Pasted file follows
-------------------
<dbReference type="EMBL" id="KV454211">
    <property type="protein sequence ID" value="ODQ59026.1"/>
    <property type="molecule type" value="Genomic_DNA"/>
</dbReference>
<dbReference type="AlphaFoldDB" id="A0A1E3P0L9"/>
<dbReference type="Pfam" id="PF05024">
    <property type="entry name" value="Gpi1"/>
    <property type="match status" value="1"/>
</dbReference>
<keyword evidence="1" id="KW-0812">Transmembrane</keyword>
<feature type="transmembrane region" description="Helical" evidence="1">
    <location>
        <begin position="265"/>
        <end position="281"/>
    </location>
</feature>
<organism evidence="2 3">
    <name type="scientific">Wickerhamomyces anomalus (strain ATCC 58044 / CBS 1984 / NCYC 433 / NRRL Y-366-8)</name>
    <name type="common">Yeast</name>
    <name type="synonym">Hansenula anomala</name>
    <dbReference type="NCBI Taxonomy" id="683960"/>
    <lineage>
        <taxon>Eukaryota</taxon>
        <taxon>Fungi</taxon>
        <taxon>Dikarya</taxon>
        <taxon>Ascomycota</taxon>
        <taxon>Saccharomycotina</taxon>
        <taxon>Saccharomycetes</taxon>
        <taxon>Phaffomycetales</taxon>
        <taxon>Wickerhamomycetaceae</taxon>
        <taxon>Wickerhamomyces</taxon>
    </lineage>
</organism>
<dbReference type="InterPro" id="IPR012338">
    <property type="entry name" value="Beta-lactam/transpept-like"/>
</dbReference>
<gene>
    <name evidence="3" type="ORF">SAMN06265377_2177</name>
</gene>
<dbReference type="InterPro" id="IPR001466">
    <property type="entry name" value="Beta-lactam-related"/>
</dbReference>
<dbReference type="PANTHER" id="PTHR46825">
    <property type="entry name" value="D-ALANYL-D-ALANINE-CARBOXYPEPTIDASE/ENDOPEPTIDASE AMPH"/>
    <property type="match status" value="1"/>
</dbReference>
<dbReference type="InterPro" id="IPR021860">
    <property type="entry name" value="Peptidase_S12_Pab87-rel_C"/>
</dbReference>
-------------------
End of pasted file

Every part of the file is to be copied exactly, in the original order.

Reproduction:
<dbReference type="EMBL" id="KV454211">
    <property type="protein sequence ID" value="ODQ59026.1"/>
    <property type="molecule type" value="Genomic_DNA"/>
</dbReference>
<dbReference type="AlphaFoldDB" id="A0A1E3P0L9"/>
<dbReference type="Pfam" id="PF05024">
    <property type="entry name" value="Gpi1"/>
    <property type="match status" value="1"/>
</dbReference>
<keyword evidence="1" id="KW-0812">Transmembrane</keyword>
<feature type="transmembrane region" description="Helical" evidence="1">
    <location>
        <begin position="265"/>
        <end position="281"/>
    </location>
</feature>
<organism evidence="2 3">
    <name type="scientific">Wickerhamomyces anomalus (strain ATCC 58044 / CBS 1984 / NCYC 433 / NRRL Y-366-8)</name>
    <name type="common">Yeast</name>
    <name type="synonym">Hansenula anomala</name>
    <dbReference type="NCBI Taxonomy" id="683960"/>
    <lineage>
        <taxon>Eukaryota</taxon>
        <taxon>Fungi</taxon>
        <taxon>Dikarya</taxon>
        <taxon>Ascomycota</taxon>
        <taxon>Saccharomycotina</taxon>
        <taxon>Saccharomycetes</taxon>
        <taxon>Phaffomycetales</taxon>
        <taxon>Wickerhamomycetaceae</taxon>
        <taxon>Wickerhamomyces</taxon>
    </lineage>
</organism>
<dbReference type="InterPro" id="IPR012338">
    <property type="entry name" value="Beta-lactam/transpept-like"/>
</dbReference>
<gene>
    <name evidence="3" type="ORF">SAMN06265377_2177</name>
</gene>
<dbReference type="InterPro" id="IPR001466">
    <property type="entry name" value="Beta-lactam-related"/>
</dbReference>
<dbReference type="PANTHER" id="PTHR46825">
    <property type="entry name" value="D-ALANYL-D-ALANINE-CARBOXYPEPTIDASE/ENDOPEPTIDASE AMPH"/>
    <property type="match status" value="1"/>
</dbReference>
<dbReference type="InterPro" id="IPR021860">
    <property type="entry name" value="Peptidase_S12_Pab87-rel_C"/>
</dbReference>